Glucose
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GLUCOSE. DEFINITION OF HOMEOSTASIS.

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GLUCOSE

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Glucose

GLUCOSE


Definition of homeostasis

DEFINITION OF HOMEOSTASIS

This is the tendency to maintain stability or uniformity in an organism’s internal environment. An internal balance is maintained of body temperature and of chemicals such as water , glucose , urea salts carbon dioxide homeostasis involves both the nervous and endocrine systems.


Definition of glucose

DEFINITION OF GLUCOSE

The simple sugar that serves as the main source of energy in the body. Glucose is the principal sugar the body makes. The body makes glucose from proteins, fats and, in largest part, carbohydrates. Glucose is carried to each cell through the bloodstream. Cells, however, cannot use glucose without the help of insulin. Glucose is also known as dextrose.


Negative feedback control

NEGATIVE FEEDBACK CONTROL

In animals such as ourselves, the internal environment of our bodies must have certain conditions within a tolerance level to continue the healthy functioning of our body. This is done by a process called negative feedback control, where different receptors and effectors bring about a reaction to make sure that such conditions remain under control.


Positive and negative feedback

POSITIVE AND NEGATIVE FEEDBACK

Negative Feedback Mechanisms:

Are the most common they are stimulus response mechanisms in which the response produced decreases the original stimulus. When the body sweats it cools the body down to its preferred temperature to 37 degrees.

Positive Feedback Mechanisms:

Are those which the stimulus causes the change that increases rather than decreases back to the original stimulus's. A positive feedback would be the action of a potential nerve cell.


What is diabetes

WHAT IS DIABETES?

Diabetes is a disorder of the metabolism, the way our bodies uses food for growth and energy. Most of the food we eat is broken down into glucose, and creates sugar in our blood. Glucose is the main component of fuel for the body. After digestion, glucose goes through the bloodstream, where it is used by cells for growth and energy. For glucose to get into cells, insulin must be provided.

Insulin is a hormone made by the pancreas, it is a large gland behind the stomach. When we eat, the pancreas automatically makes the right amount of insulin to move glucose from blood into our cells. In people with diabetes the pancreas either makes little or no insulin, or the cells do not respond well to the insulin that is produced. Glucose builds up in the blood, overflows into the urine, and passes out of the body. Either way, the body loses its main source of fuel even though the blood contains large amounts of sugar.


What type of diabetes

What type of Diabetes?

Type 1:

Diabetes is generally genetic, which is known as type 1 diabetes.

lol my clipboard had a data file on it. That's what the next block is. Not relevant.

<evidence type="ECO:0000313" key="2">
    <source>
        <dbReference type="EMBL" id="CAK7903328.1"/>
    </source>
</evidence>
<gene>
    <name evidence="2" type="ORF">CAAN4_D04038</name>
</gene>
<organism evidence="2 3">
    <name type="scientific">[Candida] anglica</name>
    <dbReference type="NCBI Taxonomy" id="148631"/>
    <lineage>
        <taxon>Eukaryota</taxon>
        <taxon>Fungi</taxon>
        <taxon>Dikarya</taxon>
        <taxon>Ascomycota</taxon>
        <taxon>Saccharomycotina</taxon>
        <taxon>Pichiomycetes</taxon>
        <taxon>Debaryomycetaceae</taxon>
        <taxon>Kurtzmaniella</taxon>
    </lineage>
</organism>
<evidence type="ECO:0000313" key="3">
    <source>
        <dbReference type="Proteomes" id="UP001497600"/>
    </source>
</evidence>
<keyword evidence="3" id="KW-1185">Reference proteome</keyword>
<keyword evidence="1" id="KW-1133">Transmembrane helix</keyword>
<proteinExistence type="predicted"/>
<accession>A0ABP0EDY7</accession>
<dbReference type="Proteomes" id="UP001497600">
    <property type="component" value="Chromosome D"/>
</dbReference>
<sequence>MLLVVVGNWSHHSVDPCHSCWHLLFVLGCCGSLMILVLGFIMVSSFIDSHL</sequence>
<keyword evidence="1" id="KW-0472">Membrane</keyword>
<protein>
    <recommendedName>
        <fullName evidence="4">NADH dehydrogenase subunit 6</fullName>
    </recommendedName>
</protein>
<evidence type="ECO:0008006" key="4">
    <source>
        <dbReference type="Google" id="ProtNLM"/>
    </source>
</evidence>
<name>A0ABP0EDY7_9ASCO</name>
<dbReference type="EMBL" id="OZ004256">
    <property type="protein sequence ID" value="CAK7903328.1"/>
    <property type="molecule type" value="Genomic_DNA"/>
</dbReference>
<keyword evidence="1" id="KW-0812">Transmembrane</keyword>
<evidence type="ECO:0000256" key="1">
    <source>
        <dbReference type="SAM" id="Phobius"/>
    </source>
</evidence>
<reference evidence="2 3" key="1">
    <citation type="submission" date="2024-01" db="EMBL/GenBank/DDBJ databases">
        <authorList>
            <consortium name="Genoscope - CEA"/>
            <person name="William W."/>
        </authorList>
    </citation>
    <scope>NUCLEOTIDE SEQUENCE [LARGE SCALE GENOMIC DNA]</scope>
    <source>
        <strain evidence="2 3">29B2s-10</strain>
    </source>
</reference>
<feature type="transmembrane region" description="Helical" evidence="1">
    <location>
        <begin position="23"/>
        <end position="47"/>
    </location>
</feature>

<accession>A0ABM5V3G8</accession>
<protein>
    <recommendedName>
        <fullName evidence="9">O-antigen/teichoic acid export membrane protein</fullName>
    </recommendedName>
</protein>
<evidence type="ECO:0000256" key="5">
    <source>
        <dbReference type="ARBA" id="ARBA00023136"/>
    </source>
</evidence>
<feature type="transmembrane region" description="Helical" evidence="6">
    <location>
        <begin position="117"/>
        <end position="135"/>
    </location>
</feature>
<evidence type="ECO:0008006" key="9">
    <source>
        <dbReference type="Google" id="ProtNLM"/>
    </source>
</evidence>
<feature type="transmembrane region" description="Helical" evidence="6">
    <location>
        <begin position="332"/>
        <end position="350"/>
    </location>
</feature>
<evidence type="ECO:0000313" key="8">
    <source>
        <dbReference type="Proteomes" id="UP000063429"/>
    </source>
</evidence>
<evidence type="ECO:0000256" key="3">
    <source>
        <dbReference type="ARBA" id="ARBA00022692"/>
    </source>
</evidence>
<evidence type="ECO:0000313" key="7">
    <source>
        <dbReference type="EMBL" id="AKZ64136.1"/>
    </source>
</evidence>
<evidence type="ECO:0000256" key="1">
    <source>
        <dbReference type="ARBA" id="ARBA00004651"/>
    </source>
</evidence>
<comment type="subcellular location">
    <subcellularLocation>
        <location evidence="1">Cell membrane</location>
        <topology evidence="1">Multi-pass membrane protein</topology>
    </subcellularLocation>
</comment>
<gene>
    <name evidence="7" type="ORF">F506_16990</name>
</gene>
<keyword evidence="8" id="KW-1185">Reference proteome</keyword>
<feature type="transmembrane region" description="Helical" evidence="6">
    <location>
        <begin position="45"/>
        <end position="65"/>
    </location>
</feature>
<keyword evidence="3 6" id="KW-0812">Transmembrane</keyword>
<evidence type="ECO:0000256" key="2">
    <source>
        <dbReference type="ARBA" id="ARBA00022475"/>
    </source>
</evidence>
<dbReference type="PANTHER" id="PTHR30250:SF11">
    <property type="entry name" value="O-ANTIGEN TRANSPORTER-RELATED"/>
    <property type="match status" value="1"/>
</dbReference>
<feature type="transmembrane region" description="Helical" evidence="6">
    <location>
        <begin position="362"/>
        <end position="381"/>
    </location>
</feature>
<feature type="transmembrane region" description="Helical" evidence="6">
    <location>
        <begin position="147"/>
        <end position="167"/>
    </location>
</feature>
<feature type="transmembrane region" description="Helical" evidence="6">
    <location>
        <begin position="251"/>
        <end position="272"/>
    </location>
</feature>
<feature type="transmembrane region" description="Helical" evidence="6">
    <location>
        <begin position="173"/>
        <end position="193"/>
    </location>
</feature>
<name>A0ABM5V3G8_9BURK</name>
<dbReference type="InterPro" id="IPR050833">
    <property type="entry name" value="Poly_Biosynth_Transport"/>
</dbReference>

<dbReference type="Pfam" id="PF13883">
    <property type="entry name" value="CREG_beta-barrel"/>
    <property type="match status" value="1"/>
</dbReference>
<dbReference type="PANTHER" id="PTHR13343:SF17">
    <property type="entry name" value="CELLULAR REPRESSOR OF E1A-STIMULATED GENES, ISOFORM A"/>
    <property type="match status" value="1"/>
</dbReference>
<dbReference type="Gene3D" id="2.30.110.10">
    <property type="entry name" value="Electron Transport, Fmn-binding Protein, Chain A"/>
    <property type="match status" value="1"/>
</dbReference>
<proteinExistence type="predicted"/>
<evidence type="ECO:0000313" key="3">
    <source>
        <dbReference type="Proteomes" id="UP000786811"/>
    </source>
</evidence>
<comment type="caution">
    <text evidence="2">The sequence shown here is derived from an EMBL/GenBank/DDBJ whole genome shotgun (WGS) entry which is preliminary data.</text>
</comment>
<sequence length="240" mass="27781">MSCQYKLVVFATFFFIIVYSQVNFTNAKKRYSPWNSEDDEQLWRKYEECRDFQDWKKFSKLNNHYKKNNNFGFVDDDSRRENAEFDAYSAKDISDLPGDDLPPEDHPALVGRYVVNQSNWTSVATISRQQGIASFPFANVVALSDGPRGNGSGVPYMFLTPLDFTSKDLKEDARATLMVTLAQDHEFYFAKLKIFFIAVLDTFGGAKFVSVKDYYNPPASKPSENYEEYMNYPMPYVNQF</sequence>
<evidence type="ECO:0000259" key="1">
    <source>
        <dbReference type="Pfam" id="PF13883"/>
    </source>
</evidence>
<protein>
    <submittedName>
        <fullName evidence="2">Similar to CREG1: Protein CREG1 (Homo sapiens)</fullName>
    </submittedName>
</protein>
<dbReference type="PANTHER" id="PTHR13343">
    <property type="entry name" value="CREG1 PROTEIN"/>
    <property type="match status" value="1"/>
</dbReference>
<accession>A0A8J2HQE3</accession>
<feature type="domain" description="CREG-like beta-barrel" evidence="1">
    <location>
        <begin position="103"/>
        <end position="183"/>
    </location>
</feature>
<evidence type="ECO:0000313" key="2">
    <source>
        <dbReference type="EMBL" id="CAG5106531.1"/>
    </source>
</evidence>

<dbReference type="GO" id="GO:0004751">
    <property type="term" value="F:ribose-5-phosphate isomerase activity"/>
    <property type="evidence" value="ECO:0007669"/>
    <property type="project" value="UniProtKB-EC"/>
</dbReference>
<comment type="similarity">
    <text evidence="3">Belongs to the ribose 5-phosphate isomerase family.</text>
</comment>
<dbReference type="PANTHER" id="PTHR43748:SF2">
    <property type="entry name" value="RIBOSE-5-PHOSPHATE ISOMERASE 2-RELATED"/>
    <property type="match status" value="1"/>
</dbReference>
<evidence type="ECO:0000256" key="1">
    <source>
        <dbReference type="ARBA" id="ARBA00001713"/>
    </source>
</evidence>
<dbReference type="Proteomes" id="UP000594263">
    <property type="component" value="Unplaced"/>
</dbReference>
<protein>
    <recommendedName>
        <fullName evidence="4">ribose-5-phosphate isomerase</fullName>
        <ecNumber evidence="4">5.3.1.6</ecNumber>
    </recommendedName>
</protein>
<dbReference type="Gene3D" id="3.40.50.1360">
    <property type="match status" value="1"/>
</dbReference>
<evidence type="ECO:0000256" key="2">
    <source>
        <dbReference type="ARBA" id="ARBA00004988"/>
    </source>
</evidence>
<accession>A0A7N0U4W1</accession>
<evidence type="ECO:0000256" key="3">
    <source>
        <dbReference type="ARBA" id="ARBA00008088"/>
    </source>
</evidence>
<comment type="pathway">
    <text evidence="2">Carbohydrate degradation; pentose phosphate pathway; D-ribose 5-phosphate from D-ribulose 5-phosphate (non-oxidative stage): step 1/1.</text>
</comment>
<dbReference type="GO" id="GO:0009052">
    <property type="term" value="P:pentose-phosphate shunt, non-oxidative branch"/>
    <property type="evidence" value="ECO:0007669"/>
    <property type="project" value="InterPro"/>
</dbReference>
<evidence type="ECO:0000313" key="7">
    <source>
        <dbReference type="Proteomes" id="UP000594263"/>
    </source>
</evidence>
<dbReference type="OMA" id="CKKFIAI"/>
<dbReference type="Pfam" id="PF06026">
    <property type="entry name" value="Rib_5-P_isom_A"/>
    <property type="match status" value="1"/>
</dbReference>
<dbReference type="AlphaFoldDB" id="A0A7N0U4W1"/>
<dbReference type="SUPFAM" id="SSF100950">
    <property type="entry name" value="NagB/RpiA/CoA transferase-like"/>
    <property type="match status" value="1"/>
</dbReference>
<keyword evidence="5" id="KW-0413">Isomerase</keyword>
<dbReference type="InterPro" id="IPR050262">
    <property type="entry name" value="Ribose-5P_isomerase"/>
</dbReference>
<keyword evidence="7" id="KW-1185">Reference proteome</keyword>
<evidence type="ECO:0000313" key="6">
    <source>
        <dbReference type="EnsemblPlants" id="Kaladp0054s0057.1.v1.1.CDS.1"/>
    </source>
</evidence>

Type 2:

This type of Diabetes can usually be healed by healthy diet and fitness .


Five top steps for avoiding or reversing the threat of diabetes

FIVE TOP STEPS FOR AVOIDING OR REVERSING THE THREAT OF DIABETES...

  • EAT WISELY!

    2. GET MOVING!

    3. SAY HELLO TO THE SUN!

    4. SHED THOSE EXTRA KILOS!

    5. TAKE GLUCOSE-BALANCE!


Blood sugar regulation

Blood / Sugar Regulation

The body requires volumes of glucose in order to make ATP. Two hormones are responsible for controlling the concentration of glucose in the blood. These are insulin and glucagon. The diagram shows the principle of negative feedback control in action involving blood/sugar levels.


Pancreas receptors

Pancreas Receptors

The receptors of the pancreas are in charge for controlling the glucose levels in the bloodstream.

Two types of cells release two different hormones from the pancreas, insulin and glucagon. These hormones target the liver, one or the other depending on the glucose concentration.

When glucose levels increase, less glucagon and more insulin is released by the pancreas and targets the liver . In cases where glucose levels decrease, less insulin and more glucagon is released by the pancreas and targets the liver


The liver

The Liver

The liver acts as a storage place for glycogen, the storage form of glucose. When glycogen or insulin hormones aim for the liver, the following occurs;

Insulin - Insulin is released to the increase of glucose levels, therefore it converts the glucose into glycogen, which is stored in the liver to be used in a later date.

Glucagon - Glucagon is released as a result of a decrease in glucose levels, and promotes the conversion of glycogen into glucose, where the lack glucose can be made up for by the new supply of glucose brought about from glycogen.


Blood glucose

BLOOD GLUCOSE

The amount of glucose in your blood is carefully controlled. Again, this uses the hormonal system. The hormones responsible for regulating blood glucose are produced in the pancreas in particular areas called Islets of Langerhans.


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